Budget debate turns to taxes: Are carbon, pot and income in the mix?

House and Senate budget negotiators will move swiftly to close the gap between budget plans separated by more than a billion dollars and a philosophical chasm. And that means that everything is again in play, as a series of articles today makes clear.

Carbon. The carbon tax proposed by Gov. Inslee, which recently received national attention, did not make it into the House budget (it was always unlikely to appear in the Senate’s plan). Yet, today, Joe Copeland writes in Crosscut that it may be back

House Environment Committee chair Rep. Joe Fitzgibbon, D-Des Moines, said Thursday that he, administration officials, House representatives and even representation from the GOP Senate caucus have been meeting almost daily to discuss the possibility of reviving the Inslee’s dormant proposal.

Publicola also has the story. And the Wall Street Journal reports on a national carbon tax proposal being pitched to conservatives. This is a debate worth watching.

Pot. While it’s not a lot of money in the scope the $38 billion state budget, marijuana taxes play a role in both chambers’ budgets. The Seattle Times reports today on the different budget approaches to pot money

The Republican-led Senate estimates the marijuana industry will generate about $296 million in the next two years. Save for $8 million a year for the Liquor Control Board and $6 million a year split among cities and counties, that money will go toward education funding…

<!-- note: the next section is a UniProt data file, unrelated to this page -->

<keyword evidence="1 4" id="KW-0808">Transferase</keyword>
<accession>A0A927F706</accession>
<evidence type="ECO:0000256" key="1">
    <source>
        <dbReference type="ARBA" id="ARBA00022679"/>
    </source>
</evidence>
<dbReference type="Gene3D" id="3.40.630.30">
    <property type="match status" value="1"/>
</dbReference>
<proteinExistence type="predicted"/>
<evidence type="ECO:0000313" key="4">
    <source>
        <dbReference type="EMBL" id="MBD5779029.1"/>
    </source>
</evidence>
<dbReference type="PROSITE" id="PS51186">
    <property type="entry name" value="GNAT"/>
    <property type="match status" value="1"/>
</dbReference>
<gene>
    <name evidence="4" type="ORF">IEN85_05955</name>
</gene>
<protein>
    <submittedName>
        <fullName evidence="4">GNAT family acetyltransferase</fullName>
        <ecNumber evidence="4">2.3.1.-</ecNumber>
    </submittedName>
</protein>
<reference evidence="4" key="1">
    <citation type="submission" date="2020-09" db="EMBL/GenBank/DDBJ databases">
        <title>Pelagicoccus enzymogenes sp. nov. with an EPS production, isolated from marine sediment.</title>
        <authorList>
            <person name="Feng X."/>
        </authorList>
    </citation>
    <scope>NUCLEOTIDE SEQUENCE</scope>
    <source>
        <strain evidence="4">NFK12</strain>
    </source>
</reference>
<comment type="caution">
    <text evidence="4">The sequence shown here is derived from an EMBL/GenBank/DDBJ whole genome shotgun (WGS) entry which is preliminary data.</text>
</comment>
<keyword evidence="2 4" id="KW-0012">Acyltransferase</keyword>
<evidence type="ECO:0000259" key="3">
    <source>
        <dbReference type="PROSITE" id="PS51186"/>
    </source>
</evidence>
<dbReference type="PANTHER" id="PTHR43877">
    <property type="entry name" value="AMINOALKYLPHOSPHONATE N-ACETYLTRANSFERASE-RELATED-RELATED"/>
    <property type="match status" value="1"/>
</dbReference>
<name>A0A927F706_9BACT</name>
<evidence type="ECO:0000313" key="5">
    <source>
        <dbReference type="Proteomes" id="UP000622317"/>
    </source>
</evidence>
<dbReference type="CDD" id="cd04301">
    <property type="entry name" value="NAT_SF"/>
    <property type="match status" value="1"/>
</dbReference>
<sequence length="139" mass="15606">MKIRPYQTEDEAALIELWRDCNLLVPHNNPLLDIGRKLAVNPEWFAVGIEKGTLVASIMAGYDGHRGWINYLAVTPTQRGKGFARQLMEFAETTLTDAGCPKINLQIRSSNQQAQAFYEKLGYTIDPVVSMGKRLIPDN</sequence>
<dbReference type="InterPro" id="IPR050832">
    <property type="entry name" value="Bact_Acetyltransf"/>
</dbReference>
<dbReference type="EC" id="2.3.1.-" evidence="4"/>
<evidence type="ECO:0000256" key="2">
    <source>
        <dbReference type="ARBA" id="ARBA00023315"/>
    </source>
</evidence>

The Democrat-led House budget expects about $270 million in marijuana revenue. About $7.4 million a year would go to the Liquor Control Board, $720,000 to fund studies and $6 million a year for cities and counties. The rest is distributed, by percentage, to a number of prevention, treatment and health-care programs.

There are other differences, also worth watching.

Income tax. While not on anyone’s agenda in Olympia this year (at least not publicly), the personal income tax remains the white whale of tax reform for many Washingtonians. Seattle economist Dick Conway argues for a 10.6 percent flat rate personal income tax on the op-ed pages of the Seattle Times today. 

That’s not to mention the capital gains tax, B&O tax rate increases, bottled water taxes, and more that are currently in the House budget plan. We’re approaching the anything-can-happen last days of the regular session, which can be the very definition of taxing times.